Donna Seager Gallery
Current Exhibition Exhibition Archives Artists Museum Links The Art Of The Book
Alisa Golden
  Pharaoh's Daughter by Alisa Golden at Donna Seager Gallery          
  A Witness to Curious Speed  
Pharaoh's Daughter
  Start with Pencil   Single Eye File   Night Monster  

Critical Opalescence

Pharoah's Daughter, Alisa Golden at Donna Seager Gallery  
For Alisa Golden making books is the natural bridge between her writing and art. Through layered imagery and poetic language she invites the reader to experience multiple meanings, all bound in structures that echo the contents. After years of working precisely with printmaking techniques, primarily letterpress, and creating editioned works, she is currently exploring the spontaneity of ink painting in her one-of-a-kind books. In addition to her studio practice, she teaches at California College of the Arts, the San Francisco Art Institute, and the San Francisco Center for the Book. She is the author of three instructional books: Creating Handmade Books, Unique Handmade Books, and Expressive Handmade Books (Sterling Publishing.)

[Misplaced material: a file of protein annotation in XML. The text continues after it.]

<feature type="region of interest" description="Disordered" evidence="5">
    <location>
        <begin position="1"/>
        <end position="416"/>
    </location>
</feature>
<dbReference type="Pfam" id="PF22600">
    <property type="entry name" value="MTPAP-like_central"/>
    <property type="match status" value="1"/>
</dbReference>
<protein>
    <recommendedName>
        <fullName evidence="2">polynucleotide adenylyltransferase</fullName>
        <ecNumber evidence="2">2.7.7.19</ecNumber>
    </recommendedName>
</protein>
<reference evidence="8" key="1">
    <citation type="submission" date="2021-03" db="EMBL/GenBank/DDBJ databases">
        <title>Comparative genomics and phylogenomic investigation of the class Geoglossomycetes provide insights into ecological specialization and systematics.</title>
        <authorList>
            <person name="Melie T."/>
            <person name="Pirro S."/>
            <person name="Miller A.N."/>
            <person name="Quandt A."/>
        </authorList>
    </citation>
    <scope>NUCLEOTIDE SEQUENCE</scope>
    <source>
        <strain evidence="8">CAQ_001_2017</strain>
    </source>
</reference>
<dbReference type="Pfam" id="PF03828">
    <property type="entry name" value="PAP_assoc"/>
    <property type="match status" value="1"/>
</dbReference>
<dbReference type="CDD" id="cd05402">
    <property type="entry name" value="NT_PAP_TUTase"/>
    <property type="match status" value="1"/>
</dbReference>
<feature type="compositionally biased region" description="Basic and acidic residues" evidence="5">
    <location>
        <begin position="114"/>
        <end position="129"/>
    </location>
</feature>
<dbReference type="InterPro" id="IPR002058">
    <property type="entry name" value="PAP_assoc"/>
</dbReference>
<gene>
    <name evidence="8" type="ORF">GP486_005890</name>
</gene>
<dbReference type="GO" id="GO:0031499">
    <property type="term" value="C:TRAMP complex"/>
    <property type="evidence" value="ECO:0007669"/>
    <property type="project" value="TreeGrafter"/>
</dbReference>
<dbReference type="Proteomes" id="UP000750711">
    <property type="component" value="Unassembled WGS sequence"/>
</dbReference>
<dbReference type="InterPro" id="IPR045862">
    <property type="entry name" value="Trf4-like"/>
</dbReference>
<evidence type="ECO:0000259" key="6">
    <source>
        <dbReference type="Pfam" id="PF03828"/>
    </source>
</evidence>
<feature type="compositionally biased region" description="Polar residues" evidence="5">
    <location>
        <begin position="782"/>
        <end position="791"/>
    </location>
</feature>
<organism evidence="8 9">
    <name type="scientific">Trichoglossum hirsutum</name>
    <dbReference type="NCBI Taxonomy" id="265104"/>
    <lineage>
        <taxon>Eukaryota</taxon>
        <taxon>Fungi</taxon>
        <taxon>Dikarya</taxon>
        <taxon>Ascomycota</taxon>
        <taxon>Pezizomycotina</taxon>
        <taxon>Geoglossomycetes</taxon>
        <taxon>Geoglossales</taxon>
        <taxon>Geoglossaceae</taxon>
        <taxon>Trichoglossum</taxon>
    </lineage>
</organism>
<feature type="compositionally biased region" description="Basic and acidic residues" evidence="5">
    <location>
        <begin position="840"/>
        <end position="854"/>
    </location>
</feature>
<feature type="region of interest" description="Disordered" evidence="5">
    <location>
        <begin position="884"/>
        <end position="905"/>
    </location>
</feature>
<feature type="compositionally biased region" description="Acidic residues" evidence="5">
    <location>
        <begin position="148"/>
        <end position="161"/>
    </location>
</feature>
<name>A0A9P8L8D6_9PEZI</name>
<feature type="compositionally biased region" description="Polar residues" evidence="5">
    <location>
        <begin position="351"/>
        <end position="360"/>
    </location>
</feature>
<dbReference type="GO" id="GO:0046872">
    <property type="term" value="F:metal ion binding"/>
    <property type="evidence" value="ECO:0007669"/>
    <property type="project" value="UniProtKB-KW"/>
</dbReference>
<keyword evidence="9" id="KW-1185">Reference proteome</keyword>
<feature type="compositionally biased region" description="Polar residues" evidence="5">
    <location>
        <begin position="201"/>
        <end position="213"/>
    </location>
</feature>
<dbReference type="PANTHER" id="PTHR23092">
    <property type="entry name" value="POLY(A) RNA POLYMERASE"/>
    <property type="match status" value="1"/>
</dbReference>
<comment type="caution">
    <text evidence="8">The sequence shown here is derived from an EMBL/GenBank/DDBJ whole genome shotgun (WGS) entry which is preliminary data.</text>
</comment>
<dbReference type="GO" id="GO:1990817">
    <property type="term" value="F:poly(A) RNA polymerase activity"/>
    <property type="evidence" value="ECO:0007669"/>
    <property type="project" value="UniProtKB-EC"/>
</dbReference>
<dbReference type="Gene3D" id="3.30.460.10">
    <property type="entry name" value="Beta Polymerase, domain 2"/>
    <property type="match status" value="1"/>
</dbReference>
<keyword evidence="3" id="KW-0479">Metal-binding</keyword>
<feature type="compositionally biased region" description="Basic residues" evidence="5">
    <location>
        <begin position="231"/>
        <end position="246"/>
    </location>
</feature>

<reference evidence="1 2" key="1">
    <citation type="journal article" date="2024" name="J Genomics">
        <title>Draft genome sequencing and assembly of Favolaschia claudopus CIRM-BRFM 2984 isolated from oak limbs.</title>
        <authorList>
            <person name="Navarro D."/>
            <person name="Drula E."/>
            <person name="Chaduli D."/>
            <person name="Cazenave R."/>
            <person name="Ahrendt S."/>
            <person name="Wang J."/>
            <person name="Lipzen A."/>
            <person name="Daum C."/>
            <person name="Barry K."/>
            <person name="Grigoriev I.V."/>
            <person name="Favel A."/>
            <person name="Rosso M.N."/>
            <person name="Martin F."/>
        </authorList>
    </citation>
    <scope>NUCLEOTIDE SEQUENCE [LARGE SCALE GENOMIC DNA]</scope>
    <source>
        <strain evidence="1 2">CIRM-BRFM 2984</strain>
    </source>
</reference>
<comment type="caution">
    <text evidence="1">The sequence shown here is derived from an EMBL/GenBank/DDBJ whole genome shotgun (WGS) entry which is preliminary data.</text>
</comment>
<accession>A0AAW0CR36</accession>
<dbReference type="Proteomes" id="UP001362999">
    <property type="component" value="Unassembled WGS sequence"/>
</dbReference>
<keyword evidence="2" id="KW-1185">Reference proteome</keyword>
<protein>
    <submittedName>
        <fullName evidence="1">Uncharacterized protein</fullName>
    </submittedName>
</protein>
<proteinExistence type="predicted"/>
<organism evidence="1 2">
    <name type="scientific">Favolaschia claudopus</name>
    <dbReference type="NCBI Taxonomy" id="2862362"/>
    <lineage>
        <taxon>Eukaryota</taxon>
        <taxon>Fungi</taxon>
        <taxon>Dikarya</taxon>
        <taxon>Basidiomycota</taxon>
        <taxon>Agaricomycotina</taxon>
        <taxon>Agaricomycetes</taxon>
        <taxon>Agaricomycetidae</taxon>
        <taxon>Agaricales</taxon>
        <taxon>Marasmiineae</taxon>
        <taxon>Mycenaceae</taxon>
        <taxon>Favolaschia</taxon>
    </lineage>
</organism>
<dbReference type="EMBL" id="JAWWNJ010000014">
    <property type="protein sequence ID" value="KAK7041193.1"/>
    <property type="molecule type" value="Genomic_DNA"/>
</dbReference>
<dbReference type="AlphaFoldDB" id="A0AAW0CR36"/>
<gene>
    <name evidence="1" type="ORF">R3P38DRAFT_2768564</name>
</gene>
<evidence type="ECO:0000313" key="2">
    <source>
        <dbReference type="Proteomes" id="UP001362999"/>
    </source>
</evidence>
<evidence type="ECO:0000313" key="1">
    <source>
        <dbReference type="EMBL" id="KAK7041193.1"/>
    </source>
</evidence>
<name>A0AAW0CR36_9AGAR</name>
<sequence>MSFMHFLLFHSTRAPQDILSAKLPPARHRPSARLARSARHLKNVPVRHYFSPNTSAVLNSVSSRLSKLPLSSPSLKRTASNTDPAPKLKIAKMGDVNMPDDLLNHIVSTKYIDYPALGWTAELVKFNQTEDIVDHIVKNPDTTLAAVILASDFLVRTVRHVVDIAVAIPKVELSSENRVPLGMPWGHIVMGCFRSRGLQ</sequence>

Pharaoh's Daughter

2006. 6" pyramid box with book attached inside. Edition of 7.

Eight pages. This is a brief story of Pharaoh's daughter, who is unnamed in the Bible, but was later given the name "Batya" by the rabbis, meaning "daughter of the Creator" in response to her compassionate and merciful qualities. This limited edition of seven was produced in honor of my mother's birthday. It includes handset metal and wood type printed on pearlescent orange and pink painted paper. Illustrations are printed from linoleum cuts and based on Egyptian hieroglyphics. Book cloth covers the outside of the pyramid and a painted pyramidal slipcase becomes the closure. The structure of the attached book is a type of accordion sometimes referred to as a "boustrophedon," a "maze" or "ox-plow" because the pages go first one way, then another. Since Egyptian hieroglyphics were read right to left, left to right, top to bottom, and bottom to top, the structure appropriately mirrors the contents.


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